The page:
Migraines rank in the top 20 disabling illnesses worldwide, but migraine sufferers may finally have reason to rejoice. A recent study suggests that there is a simple and effective treatment for the debilitating condition.
The ongoing study, which is being conducted by researchers at the Albany Medical Center in New York, found that administering lidocaine into a nerve behind patients’ noses can help alleviate migraine pain significantly.
The procedure involves inserting a very thin catheter into a patient’s nasal passages and then administering lidocaine into the sphenopalatine ganglion.
“When the initial numbing of the lidocaine wears off, the migraine trigger seems to no longer have the maximum effect that it once did,” Dr. Kenneth Mandato told Time. Dr. Mandato is the study’s lead researcher at Albany Medical Center.
Migraines are most common during a person’s peak productive years, between the ages of 25 and 55. In addition to a severe headache, migraine sufferers also experience extreme sensitivity to light, sound, touch, and smell; nausea and vomiting; dizziness; visual disturbances; and numbness or tingling in the limbs or face.
The treatment performed in the study is minimally invasive. No needles are used to administer the medication, and the procedure does not necessitate anesthesia.
According to CBS News, the study focused on 112 patients, all approximately 45 years old, and all of whom had been diagnosed with migraines or cyclical cluster headaches.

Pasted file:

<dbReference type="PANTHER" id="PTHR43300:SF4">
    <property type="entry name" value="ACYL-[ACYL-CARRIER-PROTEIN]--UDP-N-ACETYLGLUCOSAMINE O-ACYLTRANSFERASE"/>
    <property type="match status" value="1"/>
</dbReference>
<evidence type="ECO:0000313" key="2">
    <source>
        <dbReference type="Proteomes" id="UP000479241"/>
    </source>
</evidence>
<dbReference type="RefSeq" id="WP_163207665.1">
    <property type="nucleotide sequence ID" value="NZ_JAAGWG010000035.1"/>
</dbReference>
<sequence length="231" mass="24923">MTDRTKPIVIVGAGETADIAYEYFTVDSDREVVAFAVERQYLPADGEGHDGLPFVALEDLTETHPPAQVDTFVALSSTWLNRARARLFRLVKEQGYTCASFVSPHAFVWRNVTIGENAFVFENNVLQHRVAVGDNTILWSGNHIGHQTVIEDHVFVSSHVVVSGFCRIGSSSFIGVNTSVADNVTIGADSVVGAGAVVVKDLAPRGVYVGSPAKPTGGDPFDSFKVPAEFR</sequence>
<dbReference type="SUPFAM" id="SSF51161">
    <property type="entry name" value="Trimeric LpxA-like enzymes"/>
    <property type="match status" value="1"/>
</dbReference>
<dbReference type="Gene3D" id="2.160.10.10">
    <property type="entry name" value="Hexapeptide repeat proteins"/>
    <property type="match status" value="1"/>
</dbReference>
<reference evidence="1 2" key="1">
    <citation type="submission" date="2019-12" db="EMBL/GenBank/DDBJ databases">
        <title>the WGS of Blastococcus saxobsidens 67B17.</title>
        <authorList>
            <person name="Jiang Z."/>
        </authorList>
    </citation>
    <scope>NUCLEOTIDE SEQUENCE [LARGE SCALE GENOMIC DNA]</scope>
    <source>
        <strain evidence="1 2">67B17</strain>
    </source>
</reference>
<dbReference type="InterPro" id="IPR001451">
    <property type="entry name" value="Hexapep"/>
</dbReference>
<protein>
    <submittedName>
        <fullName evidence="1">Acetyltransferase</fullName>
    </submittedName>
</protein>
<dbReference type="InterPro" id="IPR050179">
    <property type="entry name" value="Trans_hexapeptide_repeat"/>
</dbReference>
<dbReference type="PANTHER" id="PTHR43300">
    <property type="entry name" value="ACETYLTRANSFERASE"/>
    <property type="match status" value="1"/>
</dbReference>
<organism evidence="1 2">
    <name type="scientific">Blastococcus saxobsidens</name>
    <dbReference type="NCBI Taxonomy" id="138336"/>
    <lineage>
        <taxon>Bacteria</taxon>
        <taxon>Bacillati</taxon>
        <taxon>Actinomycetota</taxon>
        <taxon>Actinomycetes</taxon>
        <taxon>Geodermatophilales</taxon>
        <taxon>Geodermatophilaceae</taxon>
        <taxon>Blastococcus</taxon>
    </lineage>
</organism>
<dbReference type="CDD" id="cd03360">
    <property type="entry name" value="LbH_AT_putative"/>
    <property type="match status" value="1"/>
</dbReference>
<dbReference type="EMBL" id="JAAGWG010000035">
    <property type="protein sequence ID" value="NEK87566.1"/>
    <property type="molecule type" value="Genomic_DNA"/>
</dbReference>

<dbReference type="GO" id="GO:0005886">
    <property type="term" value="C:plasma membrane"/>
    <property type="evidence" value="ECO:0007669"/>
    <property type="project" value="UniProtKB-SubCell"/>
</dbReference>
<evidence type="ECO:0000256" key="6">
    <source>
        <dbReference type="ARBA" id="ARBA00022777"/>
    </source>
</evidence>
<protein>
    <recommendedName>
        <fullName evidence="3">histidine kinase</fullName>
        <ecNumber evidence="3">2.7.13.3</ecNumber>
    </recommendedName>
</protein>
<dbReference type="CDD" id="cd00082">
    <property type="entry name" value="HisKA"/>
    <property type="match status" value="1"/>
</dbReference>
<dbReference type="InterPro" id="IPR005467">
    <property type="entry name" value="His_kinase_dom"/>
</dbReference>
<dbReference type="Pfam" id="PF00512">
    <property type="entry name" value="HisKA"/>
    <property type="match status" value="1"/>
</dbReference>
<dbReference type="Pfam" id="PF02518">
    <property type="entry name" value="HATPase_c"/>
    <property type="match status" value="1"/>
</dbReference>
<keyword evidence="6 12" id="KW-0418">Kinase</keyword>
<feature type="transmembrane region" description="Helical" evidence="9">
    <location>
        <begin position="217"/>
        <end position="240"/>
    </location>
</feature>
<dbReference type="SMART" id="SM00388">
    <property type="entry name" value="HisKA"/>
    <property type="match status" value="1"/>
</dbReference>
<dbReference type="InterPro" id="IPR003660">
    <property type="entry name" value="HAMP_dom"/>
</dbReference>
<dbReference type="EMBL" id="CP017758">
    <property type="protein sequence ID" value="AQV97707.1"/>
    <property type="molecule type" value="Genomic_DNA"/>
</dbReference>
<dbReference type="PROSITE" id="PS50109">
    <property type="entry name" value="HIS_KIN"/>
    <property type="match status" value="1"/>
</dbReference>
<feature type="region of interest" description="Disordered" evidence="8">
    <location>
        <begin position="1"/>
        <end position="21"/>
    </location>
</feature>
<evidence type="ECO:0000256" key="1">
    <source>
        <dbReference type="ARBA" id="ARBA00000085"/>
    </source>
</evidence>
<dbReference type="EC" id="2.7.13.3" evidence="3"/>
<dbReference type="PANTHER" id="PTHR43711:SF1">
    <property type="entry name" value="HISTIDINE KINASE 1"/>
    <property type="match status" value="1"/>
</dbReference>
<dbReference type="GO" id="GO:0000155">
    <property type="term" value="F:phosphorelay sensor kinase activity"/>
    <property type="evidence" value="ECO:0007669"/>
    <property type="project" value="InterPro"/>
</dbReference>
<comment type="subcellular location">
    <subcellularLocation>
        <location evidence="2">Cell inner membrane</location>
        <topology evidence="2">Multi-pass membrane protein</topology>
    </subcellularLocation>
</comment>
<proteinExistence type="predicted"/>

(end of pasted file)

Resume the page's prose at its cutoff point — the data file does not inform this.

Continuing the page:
Participants in the study were asked to rank their migraine pain on a scale of one to 10, both before and after the procedure. Before the procedure, pain averaged around eight. After, pain averaged around four.
Preliminary findings were not definitive — of course, the study is limited to a small sampling and some of the participants saw no changes in their migraine pain. However, an impressive 88% of participants saw significant reductions in their amount of pain and the occurrence of migraine headaches, which does suggest that the treatment could help.
“This preliminary study represents a potentially important advancement for migraine sufferers that are not responsive to other treatment options,” says Dr. Adam Smith, No Pain Hanna. “Future studies should be conducted to confirm these initial findings and to identify which migraine subtypes are most responsive to lidocaine therapy.”